When Tim and Deb Hennessy decided to go on a grocery run during last month’s deadly winter storm in Texas, they had no idea the generosity they were in for.
Tim Hennessy told CNN he immediately regretted the trip when he saw the line of people outside, waiting to get into the Leander H-E-B Plus. But the couple wanted to be prepared in case conditions worsened.
The Hennessys shopped for about 15 minutes before the store lost power and the lights went out. He described hearing a collective groan.
Customers continued shopping for items they needed until a store manager asked them to head to the front, Hennessy said. He and his wife joined what he estimated to be a couple hundred people in a slow-moving checkout line.
“I honestly expected halfway in there that they’re gonna say, ‘Hey folks, leave your carts, we’ll put the stuff away. Sorry for the inconvenience, but we have no way of registering this stuff,’” he told CNN.
Instead, Hennessy said the cashier waved them through the checkout lane, saying there wasn’t time to bag anything.
He assumed the store would take his contact information for payment later. Yet, when he and his wife inquired about paying, he said the cashier just motioned them towards the door wishing them safe travels home.
“(I saw) all these people going out with carts, no bags … and it kind of hit us. Wow! They’re letting everybody leave without asking who they are, how much money do you have, nothing,” Hennessy said.
Hennessy turned to his wife and saw her eyes tearing up.
“What a gesture in a moment with all these people. It’s been a tough year for a lot of people with the Covid stuff. And then you got this storm where people’s power’s out. It was just a nice gesture for a company,” he said.
That’s when Deb Hennessy took a photo of customers with full carts waiting to exit the store.
Touched by the unexpected act of generosity they experienced, many customers decided to pay it forward as they left the store. Out in the parking lot, customers helped each other maneuver stuck carts and load unbagged groceries into strangers’ cars.
“This older woman looked like she was in a (panic) and she couldn’t get her car moving with the ice,” Hennessy said. “She looked a little bit distraught, so I knocked on her window and three or four of us guys actually pushed her and got her moving.”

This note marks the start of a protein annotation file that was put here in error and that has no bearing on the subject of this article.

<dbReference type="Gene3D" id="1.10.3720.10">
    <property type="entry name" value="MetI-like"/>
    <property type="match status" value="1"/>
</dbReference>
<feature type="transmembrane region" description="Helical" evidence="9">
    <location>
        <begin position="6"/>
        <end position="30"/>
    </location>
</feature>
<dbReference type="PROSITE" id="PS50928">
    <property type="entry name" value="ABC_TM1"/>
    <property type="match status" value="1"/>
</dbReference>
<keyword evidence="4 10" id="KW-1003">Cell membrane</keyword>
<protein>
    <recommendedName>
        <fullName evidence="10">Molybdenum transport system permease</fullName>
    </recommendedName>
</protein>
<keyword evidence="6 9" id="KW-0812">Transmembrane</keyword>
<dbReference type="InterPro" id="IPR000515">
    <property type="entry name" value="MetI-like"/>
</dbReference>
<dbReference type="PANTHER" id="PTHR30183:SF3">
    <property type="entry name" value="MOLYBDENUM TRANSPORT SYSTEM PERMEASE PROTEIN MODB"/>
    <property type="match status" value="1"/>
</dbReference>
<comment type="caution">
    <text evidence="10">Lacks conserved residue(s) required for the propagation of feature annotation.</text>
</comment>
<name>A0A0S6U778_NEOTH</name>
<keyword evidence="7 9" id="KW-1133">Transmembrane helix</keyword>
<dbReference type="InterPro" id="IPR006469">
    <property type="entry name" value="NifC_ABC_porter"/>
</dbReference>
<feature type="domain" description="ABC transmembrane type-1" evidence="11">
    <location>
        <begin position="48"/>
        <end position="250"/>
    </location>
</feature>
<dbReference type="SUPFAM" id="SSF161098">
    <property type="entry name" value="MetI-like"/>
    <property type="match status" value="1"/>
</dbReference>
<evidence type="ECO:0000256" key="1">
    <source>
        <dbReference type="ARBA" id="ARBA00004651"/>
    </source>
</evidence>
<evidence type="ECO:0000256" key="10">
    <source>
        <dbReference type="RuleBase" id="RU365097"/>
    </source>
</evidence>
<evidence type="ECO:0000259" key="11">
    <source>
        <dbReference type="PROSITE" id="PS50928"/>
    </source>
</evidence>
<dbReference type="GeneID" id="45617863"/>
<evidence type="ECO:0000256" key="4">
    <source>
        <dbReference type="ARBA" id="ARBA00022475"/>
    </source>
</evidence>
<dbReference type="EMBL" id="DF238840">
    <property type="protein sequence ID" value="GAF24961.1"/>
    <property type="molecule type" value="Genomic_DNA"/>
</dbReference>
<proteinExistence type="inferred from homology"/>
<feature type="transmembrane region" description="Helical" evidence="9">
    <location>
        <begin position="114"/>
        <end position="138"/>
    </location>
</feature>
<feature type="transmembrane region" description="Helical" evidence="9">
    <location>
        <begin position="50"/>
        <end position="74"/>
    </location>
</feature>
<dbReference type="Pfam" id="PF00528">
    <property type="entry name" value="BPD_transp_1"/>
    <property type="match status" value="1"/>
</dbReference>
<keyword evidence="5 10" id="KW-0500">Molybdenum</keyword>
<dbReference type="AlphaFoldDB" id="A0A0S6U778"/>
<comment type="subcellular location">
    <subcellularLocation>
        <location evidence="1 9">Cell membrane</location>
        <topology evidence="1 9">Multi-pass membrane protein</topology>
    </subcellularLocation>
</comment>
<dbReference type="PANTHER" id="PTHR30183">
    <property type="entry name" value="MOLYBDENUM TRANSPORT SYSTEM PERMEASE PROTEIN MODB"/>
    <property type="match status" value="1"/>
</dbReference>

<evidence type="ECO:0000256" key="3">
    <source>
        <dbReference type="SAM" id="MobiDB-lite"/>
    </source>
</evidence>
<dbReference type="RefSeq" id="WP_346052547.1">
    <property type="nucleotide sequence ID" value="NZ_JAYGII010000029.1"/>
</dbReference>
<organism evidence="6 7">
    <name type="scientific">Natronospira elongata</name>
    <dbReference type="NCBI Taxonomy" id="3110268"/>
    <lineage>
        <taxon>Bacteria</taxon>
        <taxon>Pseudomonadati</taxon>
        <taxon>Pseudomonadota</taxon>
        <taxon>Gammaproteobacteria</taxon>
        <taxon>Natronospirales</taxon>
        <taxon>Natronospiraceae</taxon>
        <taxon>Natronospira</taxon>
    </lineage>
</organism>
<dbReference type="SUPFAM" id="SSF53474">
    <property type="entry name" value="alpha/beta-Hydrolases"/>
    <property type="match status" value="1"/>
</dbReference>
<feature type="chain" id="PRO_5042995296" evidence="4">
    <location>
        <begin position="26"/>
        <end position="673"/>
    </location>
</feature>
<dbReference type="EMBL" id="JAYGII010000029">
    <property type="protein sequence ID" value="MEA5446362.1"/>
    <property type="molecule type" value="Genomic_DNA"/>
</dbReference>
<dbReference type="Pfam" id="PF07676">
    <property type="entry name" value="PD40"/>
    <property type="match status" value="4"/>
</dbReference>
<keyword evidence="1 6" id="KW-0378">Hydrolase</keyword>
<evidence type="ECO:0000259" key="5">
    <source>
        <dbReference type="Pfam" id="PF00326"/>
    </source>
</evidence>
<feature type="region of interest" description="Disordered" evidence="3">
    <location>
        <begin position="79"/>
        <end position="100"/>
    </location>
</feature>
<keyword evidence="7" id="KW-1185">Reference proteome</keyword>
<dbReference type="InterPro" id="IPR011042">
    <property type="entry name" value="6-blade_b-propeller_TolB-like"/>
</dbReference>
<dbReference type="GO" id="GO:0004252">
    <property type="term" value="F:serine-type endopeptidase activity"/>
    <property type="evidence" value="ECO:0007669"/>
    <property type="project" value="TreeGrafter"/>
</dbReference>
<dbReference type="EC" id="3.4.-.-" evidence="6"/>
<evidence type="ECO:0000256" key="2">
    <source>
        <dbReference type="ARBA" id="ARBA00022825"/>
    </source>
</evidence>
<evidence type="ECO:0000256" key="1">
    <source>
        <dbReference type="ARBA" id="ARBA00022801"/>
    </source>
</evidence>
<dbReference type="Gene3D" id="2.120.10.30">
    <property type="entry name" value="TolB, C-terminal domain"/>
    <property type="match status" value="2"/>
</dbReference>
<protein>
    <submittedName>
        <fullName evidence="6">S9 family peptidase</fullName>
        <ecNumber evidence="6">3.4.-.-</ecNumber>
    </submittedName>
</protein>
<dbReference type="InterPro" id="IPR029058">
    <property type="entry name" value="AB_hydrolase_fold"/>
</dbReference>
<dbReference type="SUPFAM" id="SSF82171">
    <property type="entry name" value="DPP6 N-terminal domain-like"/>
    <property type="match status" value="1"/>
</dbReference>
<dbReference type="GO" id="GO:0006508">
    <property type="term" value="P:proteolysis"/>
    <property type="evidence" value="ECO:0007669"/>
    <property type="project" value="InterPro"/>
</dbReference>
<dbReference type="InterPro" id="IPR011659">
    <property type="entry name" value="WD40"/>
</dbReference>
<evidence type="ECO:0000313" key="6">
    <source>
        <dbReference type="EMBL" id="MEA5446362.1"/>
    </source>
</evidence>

Another gentleman had diapers falling out of his cart and his car was across the parking lot; Hennessy was able to help him get to his car.
On the ride home, the couple reflected on their experience.
“We just talked about, ‘wow, what did we just witness?’ We both said, ‘isn’t this funny how we almost regretted going there initially’ … (and) ‘oh this is gonna take an hour or longer to check out. Do we (need) the stuff we got, did we really have to get it today?’”
That night, Hennessy shared his experience on Facebook, hoping to spread some encouragement to his online circle of friends. He posted the photo Deb took along with his account of the shopping trip.
When he woke up the next morning, Hennessy was shocked to see his post had gone viral.
“I literally wrote my feelings that night for a couple hundred of my friends who may comment on it and say, ‘Hey man, neat story,’” he told CNN.
Hennessy titled his post “The Heart of America,” he said, because he and his wife felt it captured the humanity they experienced from a large grocery chain that had no obligation to give away products, even in a statewide emergency.
To show their gratitude for what he describes as a miracle, Hennessy says he called the H-E-B corporate number and asked for charities the company might like him to donate to. He and his wife donated what they would have spent on groceries to a local food pantry and a faith-based retreat center, he said.
“We wrote a check for both of them right away.”
Replying to an email from CNN, H-E-B declined to comment on Hennessy’s account of what happened at its Leander store. However, H-E-B’s official Twitter account did confirm a version of his story.
H-E-B detailed for CNN their efforts to support Texas communities recovering from the winter storm – including a $1 million donation to Feeding Texas and a campaign in which H-E-B customers can donate online or in stores to support Texas food banks.
Days after his initial post went viral, Hennessy wrote on Facebook that he hopes the spirit of generosity continues to spread.
“We will rightfully fade from the scene as quickly as we came in with this story,” Hennessy wrote, “but hopefully with this genuine act of kindness by H-E-B and thousands just like this across this country that happens each and every single day, America is reminded why God put us all here.”